In a nutshell, the predictive simplified control is much less robust than the instantaneous simplified control with respect to ZMP tracking errors. We suggest to filter the measurements from force sensors to obtain less noisy ZMP measurement, which should allow one to increase the gains for ZMP tracking. In our case, adding filters led to slower system response and, consequently, a robot fall.
In this section, we compare the performances of the three layer architecture when the robot is either position or velocity controlled – see Sec. III-C1 for the meaning of these modes. For comparison purposes, the simplified model control is achieved via the instantaneous control (7). Also, to emphasize the comparison, we stress the importance of the tracking of the desired feet positions.
Figs. 5(a) and 5(c) depict the tracking of desired left foot positions when the robot is either position or velocity controlled, respectively. The position controller ensures better tracking performance than the velocity one. One is then tempted to increase the gains of the * quantities (19), which should increase the tracking performances of the velocity control. However, we observed that the noise due to numerical derivative is harmful for the overall performance, and makes the robot shake and then fall. Again, filtering the taken joint measures may be helpful, but it introduced a delay that did not allow us to increase the walking speed.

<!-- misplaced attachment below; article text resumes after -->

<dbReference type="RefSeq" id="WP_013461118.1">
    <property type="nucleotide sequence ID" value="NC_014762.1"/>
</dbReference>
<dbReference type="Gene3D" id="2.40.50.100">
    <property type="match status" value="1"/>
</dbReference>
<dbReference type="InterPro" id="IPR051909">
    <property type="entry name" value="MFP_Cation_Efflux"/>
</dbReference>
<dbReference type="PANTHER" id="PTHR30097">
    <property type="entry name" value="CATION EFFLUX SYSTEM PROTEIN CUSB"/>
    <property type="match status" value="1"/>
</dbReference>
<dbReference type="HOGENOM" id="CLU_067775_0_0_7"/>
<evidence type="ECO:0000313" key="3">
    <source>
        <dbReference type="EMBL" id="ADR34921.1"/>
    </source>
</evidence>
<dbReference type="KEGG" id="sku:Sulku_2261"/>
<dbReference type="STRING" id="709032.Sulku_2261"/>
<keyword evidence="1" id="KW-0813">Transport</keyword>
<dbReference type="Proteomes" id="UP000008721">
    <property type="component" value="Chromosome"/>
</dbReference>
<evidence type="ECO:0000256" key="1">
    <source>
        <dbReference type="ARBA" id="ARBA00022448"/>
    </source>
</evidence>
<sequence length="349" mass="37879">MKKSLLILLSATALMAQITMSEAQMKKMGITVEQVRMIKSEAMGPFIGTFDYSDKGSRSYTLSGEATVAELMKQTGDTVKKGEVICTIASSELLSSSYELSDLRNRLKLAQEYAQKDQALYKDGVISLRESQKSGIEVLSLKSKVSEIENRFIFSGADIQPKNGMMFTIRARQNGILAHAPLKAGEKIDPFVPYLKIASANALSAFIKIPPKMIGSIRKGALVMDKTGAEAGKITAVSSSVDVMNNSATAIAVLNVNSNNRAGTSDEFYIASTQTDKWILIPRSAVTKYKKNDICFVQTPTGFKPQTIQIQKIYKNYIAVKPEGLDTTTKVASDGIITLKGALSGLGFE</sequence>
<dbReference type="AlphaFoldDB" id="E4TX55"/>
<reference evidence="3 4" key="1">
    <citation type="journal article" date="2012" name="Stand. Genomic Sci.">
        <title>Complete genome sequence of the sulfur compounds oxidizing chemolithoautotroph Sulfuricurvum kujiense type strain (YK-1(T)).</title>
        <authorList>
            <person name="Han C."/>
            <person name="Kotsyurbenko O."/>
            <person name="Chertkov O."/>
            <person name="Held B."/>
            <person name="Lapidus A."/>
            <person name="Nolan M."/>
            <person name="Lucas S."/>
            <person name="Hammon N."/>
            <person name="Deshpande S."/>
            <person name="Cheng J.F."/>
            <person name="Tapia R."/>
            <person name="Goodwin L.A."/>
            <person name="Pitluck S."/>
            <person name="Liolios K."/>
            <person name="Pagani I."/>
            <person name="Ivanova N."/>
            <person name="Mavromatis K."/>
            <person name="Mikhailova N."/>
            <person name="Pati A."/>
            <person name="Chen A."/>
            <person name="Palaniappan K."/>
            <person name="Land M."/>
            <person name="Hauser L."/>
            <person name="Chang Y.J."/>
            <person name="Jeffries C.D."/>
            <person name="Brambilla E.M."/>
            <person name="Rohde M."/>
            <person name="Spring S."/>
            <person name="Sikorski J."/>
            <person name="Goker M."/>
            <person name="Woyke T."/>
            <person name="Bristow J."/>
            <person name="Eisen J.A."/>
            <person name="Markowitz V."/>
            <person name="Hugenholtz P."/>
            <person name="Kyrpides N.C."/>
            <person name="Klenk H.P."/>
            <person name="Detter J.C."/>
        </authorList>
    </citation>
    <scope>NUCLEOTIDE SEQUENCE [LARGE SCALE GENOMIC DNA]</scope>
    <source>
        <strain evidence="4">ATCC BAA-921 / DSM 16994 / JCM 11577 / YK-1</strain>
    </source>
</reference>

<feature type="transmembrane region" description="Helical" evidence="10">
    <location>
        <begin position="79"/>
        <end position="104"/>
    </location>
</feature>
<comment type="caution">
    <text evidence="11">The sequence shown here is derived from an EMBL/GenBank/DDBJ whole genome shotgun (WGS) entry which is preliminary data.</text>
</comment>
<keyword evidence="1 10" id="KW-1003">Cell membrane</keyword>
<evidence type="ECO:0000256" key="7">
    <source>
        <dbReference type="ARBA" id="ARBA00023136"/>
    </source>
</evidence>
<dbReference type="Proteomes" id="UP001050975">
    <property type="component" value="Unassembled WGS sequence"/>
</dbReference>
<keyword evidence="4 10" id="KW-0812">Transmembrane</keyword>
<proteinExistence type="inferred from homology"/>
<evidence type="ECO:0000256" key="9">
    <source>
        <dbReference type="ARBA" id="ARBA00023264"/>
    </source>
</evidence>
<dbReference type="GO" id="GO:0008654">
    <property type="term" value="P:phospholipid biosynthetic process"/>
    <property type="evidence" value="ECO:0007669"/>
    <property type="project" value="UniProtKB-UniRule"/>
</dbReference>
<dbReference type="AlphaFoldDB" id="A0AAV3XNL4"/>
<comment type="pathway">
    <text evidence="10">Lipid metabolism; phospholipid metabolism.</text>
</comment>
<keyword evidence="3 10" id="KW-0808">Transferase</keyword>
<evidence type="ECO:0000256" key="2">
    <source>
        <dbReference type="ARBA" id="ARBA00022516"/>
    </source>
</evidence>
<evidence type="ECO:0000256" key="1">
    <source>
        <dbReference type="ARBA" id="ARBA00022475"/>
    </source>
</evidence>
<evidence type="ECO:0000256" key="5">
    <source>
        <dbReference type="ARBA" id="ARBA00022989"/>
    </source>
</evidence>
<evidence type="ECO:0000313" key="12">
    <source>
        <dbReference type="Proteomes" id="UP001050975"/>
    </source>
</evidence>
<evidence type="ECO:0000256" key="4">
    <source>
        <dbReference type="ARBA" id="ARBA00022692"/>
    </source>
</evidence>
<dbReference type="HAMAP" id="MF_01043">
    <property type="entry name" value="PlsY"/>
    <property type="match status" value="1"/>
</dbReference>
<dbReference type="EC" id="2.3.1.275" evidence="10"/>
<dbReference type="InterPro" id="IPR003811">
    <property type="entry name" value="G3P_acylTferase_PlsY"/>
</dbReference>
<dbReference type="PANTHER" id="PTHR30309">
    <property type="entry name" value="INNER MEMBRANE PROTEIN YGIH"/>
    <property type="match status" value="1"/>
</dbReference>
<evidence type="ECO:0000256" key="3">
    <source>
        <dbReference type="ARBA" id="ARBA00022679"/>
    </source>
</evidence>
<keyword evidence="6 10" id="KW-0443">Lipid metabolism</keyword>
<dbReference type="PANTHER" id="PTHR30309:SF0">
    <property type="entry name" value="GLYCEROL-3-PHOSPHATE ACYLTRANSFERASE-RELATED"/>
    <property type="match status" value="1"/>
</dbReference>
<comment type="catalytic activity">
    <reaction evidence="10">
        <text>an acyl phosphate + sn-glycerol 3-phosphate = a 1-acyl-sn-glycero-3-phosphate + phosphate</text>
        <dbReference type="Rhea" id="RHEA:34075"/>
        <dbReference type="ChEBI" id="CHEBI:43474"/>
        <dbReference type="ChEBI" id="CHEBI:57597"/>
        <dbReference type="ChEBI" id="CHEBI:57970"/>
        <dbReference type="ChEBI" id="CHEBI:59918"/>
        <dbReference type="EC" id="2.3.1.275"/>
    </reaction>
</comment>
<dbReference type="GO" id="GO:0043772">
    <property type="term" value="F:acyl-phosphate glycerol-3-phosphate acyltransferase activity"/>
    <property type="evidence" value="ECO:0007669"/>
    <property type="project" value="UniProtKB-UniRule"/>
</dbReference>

The aforementioned foot position tracking problem worsens at higher walking velocity. Fig. 5(b) shows that the feet tracking error is lower than on the axis and on the one for position control. Instead, the velocity control in Fig. 5(d) keeps the error always lower than on the component and on the direction.